Parma Recordings have released Sanguis Venenatus (Conductor: Petr Vronsky, Moravian Philharmonic Orchestra) and has been included on the new album "Dimensions" which has been available on the Navona Label since 13th November 2012.
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The physical CD is available from Amazon, Arkiv Music, Barnes & Noble, Best Buy, CD Universe.
An MP3 download of just the track for Sanguis Venenatus is available fromiTunes, Amazon, ClassicsOnline, eMusic, Napster, eClassical and Google Play. Also: Download at iTunes Germany
The piece is available to be streamed from Naxos Music Library, Spotify, Rdio, Grooveshark, LastFM and Rhapsody.
Background to the Elegy
The piece is a 6-minute elegy for string orchestra. The title is the closest Latin rendering of "Tainted Blood" and thus the piece is dedicated to all the haemophiliacs and others who have lost their lives due to contaminated blood and blood products. The piece is also dedicated to the late Lord Morris of Manchester to celebrate the 40th anniversary of the enactment of the Chronically Sick and Disabled Persons Act (1970). The Elegy received its World Première on Saturday 20th March 2010 with the Todmorden Orchestra under Royal College of Music graduate Nick Concannon Hodges. The second performance was with the strings of the London Charity Orchestra under William Carslake on 30th March 2011.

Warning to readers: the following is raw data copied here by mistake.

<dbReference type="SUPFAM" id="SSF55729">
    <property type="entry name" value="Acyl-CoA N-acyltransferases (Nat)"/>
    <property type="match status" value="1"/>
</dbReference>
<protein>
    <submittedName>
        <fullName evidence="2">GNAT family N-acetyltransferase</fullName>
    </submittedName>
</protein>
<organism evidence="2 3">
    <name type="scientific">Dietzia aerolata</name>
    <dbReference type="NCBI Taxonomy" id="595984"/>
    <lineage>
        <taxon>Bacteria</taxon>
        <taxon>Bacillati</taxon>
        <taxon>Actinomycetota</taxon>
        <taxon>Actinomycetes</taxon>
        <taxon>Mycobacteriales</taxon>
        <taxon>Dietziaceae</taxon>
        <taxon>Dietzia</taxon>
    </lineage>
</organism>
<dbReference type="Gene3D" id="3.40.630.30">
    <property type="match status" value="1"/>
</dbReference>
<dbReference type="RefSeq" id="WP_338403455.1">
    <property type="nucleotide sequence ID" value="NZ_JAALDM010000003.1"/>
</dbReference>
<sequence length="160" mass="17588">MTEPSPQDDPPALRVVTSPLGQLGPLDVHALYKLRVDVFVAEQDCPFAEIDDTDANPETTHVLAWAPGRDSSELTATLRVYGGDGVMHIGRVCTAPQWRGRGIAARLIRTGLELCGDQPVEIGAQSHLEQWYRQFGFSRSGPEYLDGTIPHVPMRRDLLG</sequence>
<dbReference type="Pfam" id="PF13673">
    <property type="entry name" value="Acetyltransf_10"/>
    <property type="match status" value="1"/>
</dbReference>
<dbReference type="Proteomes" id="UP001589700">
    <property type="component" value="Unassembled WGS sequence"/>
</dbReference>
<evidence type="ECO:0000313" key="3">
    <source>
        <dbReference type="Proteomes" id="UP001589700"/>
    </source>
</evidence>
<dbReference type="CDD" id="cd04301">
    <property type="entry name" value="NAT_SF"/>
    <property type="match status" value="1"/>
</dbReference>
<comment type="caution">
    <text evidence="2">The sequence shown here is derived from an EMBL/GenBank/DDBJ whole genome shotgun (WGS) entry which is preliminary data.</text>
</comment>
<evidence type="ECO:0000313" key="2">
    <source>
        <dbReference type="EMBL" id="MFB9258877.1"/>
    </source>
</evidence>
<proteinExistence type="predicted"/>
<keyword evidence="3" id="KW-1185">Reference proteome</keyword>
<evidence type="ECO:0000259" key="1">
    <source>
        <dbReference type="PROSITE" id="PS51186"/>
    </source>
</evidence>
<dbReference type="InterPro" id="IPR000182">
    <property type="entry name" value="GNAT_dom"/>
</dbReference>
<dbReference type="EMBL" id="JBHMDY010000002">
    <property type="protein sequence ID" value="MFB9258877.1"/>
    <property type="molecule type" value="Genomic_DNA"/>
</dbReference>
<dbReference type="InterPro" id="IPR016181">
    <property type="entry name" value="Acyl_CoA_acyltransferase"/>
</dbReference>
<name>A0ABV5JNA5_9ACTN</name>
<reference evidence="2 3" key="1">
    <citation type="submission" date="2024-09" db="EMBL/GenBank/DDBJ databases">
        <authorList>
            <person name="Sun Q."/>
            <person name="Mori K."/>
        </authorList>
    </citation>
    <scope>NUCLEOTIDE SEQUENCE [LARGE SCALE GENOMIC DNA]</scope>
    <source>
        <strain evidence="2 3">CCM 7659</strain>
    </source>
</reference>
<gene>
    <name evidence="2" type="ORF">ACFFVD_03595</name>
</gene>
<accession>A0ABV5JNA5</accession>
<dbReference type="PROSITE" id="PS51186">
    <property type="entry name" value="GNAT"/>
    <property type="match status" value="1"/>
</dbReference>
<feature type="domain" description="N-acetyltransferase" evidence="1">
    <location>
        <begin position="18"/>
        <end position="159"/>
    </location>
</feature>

The elegy emanated from one of the ten pieces composed in the first half of 2009 as part of the 'Birds of Prey' String Quartet Cycle which was commissioned by James King.
The second part began with March's Elegy 'Sanguis Venenatus' (Tainted
Blood), his first-hand musical metaphor for thousands of haemophiliacs
given contaminated blood. This one-movement composition reflects well a
myriad of emotions through gradual and ever-changing harmonies within a
dynamic arch. The mix of simple and complex textures created a sense of
relentless endeavour and inevitable submission, reflective of the composer's inspiring image of a small bird seized by a buzzard. This was descriptively and ably performed by the orchestral strings alone.
Stuart Isaac, Todmorden News, 25th March 2010
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